Australian doctors Dr Gin S Malhi at the University of Sydney, NSW and Dr Michael Berk at the University of Melbourne, VIC, declare in a linked comment:
“In the context of efficacy data that have upgraded the ranking of lithium, and in conjunction with new data that recalibrate the safety risks of alternative drugs, this study provides timely clarification of the toxicity associated with lithium therapy and, on balance, reaffirms its role as a treatment of choice for bipolar disorder.”
Written by Petra Rattue

Low-Dose Lithium: A Different, Important Tool


Suppose your patient with bipolar II disorder is better on lamotrigine—but not better enough. She’s already underway with a psychotherapist whom you know is using bipolar-specific psychotherapy techniques (eg, the new bipolar-specific cognitive behavioral therapy for insomnia, CBT-IB—from you, perhaps!) What are her augmentation options? One of them is clearly lithium, though common reviews of its side effects (eg, a recent CME here in Psychiatric Times) can be daunting.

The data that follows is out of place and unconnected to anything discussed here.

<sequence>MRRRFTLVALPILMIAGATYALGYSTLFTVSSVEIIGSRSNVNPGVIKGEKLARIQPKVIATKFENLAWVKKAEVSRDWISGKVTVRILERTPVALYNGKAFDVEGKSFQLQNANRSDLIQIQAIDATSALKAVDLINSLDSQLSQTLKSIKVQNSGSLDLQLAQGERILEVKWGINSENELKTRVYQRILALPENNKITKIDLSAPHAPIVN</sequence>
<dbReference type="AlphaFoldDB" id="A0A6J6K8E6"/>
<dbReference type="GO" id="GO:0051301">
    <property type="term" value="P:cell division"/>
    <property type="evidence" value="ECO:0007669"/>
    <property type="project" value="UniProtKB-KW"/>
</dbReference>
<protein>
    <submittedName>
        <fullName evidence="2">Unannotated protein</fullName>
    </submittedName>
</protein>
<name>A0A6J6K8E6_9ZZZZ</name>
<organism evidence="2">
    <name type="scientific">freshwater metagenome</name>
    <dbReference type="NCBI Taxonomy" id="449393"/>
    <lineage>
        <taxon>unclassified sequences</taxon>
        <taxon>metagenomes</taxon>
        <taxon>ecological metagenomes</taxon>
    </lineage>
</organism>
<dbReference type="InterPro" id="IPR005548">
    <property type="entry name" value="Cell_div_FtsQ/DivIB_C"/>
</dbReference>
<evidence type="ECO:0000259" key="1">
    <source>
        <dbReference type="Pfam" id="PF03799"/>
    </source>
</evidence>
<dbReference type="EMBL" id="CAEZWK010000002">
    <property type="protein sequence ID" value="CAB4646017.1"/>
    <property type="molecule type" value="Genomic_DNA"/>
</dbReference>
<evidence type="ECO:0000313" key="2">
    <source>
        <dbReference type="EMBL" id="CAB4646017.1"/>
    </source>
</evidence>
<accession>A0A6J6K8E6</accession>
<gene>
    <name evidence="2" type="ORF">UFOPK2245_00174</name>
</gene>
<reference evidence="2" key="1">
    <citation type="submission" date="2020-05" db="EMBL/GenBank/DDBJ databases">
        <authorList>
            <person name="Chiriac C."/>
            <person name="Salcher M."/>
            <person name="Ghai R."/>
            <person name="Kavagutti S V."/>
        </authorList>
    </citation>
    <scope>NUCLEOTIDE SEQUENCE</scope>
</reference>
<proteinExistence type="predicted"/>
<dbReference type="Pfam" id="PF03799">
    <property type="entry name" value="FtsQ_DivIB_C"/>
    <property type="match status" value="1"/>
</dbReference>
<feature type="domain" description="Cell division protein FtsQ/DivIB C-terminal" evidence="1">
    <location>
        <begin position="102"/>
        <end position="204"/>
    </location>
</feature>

But hold on a minute: most of lithium’s risks are dose-related, particularly the toxicity concerns. Low-dose lithium (eg, a blood level of ≤ 0.7 mEq/L) is far less daunting. Even an inadvertent addition of an antihypertensive or NSAID is unlikely to push a patient from a level of 0.7 to beyond 1.1, although caution is still warranted.

Likewise, lithium’s renal risks—easily avoided with standard monitoring as long as one is prepared to move on to another agent if creatinine levels are rising—are even lower with low-dose lithium. The side effects that make people want to stop treatment (tremor, frequent urination, nocturia) are also much less frequent.